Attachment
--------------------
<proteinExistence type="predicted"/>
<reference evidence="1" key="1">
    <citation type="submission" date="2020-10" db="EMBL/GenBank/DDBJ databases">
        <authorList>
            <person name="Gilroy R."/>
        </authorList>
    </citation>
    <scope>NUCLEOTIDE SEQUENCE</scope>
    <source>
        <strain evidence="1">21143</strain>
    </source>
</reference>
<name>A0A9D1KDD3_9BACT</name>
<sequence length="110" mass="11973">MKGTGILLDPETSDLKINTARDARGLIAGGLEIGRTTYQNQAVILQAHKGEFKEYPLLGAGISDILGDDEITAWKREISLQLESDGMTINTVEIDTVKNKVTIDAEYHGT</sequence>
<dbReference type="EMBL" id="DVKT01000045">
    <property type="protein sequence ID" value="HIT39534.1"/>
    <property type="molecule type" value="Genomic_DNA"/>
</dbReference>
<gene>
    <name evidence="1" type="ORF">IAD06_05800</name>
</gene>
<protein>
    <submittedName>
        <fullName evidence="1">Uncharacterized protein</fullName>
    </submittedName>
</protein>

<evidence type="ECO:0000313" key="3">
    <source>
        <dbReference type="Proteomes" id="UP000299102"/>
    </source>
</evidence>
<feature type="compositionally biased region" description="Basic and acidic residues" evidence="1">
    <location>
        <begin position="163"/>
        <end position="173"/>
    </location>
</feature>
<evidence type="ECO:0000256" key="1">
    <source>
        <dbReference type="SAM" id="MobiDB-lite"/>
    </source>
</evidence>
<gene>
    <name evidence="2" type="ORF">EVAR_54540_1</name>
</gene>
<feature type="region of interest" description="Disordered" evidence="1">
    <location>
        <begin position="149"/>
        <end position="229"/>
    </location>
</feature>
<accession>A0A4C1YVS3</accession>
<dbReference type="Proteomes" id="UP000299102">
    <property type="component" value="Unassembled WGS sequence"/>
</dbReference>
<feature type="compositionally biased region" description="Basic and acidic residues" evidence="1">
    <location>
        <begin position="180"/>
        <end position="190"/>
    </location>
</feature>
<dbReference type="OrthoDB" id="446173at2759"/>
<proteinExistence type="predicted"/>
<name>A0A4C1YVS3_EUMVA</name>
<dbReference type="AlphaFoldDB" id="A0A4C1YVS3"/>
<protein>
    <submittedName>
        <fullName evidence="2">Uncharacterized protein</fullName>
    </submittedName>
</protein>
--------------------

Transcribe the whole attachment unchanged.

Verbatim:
<proteinExistence type="predicted"/>
<reference evidence="1" key="1">
    <citation type="submission" date="2020-10" db="EMBL/GenBank/DDBJ databases">
        <authorList>
            <person name="Gilroy R."/>
        </authorList>
    </citation>
    <scope>NUCLEOTIDE SEQUENCE</scope>
    <source>
        <strain evidence="1">21143</strain>
    </source>
</reference>
<name>A0A9D1KDD3_9BACT</name>
<sequence length="110" mass="11973">MKGTGILLDPETSDLKINTARDARGLIAGGLEIGRTTYQNQAVILQAHKGEFKEYPLLGAGISDILGDDEITAWKREISLQLESDGMTINTVEIDTVKNKVTIDAEYHGT</sequence>
<dbReference type="EMBL" id="DVKT01000045">
    <property type="protein sequence ID" value="HIT39534.1"/>
    <property type="molecule type" value="Genomic_DNA"/>
</dbReference>
<gene>
    <name evidence="1" type="ORF">IAD06_05800</name>
</gene>
<protein>
    <submittedName>
        <fullName evidence="1">Uncharacterized protein</fullName>
    </submittedName>
</protein>

<evidence type="ECO:0000313" key="3">
    <source>
        <dbReference type="Proteomes" id="UP000299102"/>
    </source>
</evidence>
<feature type="compositionally biased region" description="Basic and acidic residues" evidence="1">
    <location>
        <begin position="163"/>
        <end position="173"/>
    </location>
</feature>
<evidence type="ECO:0000256" key="1">
    <source>
        <dbReference type="SAM" id="MobiDB-lite"/>
    </source>
</evidence>
<gene>
    <name evidence="2" type="ORF">EVAR_54540_1</name>
</gene>
<feature type="region of interest" description="Disordered" evidence="1">
    <location>
        <begin position="149"/>
        <end position="229"/>
    </location>
</feature>
<accession>A0A4C1YVS3</accession>
<dbReference type="Proteomes" id="UP000299102">
    <property type="component" value="Unassembled WGS sequence"/>
</dbReference>
<feature type="compositionally biased region" description="Basic and acidic residues" evidence="1">
    <location>
        <begin position="180"/>
        <end position="190"/>
    </location>
</feature>
<dbReference type="OrthoDB" id="446173at2759"/>
<proteinExistence type="predicted"/>
<name>A0A4C1YVS3_EUMVA</name>
<dbReference type="AlphaFoldDB" id="A0A4C1YVS3"/>
<protein>
    <submittedName>
        <fullName evidence="2">Uncharacterized protein</fullName>
    </submittedName>
</protein>